8 Companies Protest $1.5B DHS Agile Buying Experiment

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At least eight companies have filed protests with GAO.

A new Homeland Security Department program promoting agile software development has hit a stumbling block.

The $1.54 billion Flexible Agile Support for the Homeland contract vehicle—a group of 13 vendors pre-approved to sell agile services to the department—has been halted by protests from at least eight companies not included on that list.

Washington Technology first reported the protests.

INTEGRITYOne Partners, Harmonia Holdings Group, Cybermedia Technologies, Brillient Corp., Citizant, Ventera Corp., Incentive Technology Group and BC Digital Services filed protests with the Government Accountability Office. Though Congress let GAO’s authority over civilian task orders worth more than $10 million lapse in September, President Barack Obama on Wednesday signed into a law a bill that makes the authority permanent.

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DHS announced the awards in November. The department selected 13 companies out of 114 after they demonstrated their agile methodologies, such as rapid prototyping and user-centered design, in a technical challenge.

The contracting vehicle arose shortly after the General Services Administration's tech consultancy 18F tried its own agile buying experiment. Much like FLASH, 18F's Agile Blanket Purchase Agreement was almost immediately halted by protests from companies arguing the process by which their technical challenges were evaluated was unfair.

The protests against FLASH are just part of the experimentation process, DHS Chief Procurement Officer Soraya Correa said at a recent event in Washington hosted by the ACT-IAC trade group. "Yes, we have protests ... those will be resolved and we will move on," she said. 

She said FLASH is a sort of experiment in which DHS is trying out new ways to connect with industry; the ultimate goal is to cut the time to task order to about two weeks. But increasingly, government leaders in a position to experiment with new buying models are fearful of the criticism and oversight reports that often follow bid protests, she added.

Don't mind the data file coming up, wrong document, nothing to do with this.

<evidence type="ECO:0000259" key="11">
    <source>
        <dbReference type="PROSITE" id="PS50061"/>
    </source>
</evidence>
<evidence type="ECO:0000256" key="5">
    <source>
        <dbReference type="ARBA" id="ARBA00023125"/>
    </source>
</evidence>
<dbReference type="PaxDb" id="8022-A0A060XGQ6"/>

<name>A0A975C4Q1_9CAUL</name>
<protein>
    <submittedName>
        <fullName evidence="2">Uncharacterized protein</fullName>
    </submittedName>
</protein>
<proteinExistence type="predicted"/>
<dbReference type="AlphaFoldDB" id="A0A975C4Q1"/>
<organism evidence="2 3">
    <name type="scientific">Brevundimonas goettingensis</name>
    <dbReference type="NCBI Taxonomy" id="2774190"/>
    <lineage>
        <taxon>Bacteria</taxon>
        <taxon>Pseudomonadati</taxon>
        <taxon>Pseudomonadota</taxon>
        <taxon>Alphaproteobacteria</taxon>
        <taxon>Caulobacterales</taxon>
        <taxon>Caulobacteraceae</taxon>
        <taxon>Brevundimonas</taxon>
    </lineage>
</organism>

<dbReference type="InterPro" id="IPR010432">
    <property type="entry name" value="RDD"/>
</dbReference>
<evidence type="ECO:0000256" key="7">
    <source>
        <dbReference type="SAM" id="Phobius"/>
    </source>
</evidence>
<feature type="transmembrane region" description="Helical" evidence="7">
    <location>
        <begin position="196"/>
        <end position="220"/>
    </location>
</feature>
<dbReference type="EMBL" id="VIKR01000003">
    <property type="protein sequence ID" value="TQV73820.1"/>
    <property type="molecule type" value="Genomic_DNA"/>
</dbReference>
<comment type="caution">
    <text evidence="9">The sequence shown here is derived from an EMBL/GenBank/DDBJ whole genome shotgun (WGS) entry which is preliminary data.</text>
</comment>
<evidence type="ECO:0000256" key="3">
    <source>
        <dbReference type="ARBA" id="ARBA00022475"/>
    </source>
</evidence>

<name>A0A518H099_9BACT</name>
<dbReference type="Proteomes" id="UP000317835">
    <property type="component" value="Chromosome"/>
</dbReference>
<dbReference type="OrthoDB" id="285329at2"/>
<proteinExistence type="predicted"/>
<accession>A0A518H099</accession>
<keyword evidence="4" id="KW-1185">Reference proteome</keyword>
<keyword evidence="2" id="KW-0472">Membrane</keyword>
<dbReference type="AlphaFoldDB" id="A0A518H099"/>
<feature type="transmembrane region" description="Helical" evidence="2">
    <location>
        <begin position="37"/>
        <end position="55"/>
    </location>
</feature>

"We've got to start getting rid of that fear," Correa said. "We've got to start making it OK to sometimes make a mistake, as long as you're making an intelligent mistake. It's OK to take a few chances, and you know what? Every now and then, we're going to stub our toe."

DHS may learn from 18F on how to handle the protests. Correa told Nextgov this summer that "At DHS, [the] people we have working on these are folks from the Digital Service group, with the CIO, that are in constant communication with the digital services in 18F and the White House," especially about how to evaluate proposals.

Protests stalled 18F's Agile BPA for months after the award. Correa told Nextgov on Wednesday DHS generally doesn't issue task orders on contracting vehicles under protest until they are resolved, though she noted "no decision has been made to not issue or issue" task orders on FLASH.

FLASH was always "intended to be a pilot," DHS Chief Information Officer Luke McCormack said during an AFCEA event in Washington this summer. “We’re going to put FLASH out there … and will probably have a FLASH 2.0," he said.

McCormack told an audience Wednesday he has been in touch with President-elect Donald Trump's transition team, and that he sensed that it would continue work on FLASH. There's "stuff in the pipeline right now," he said, adding the incoming administration's policies might place more "demand on our agency," which could "force us to get even more creative" about buying.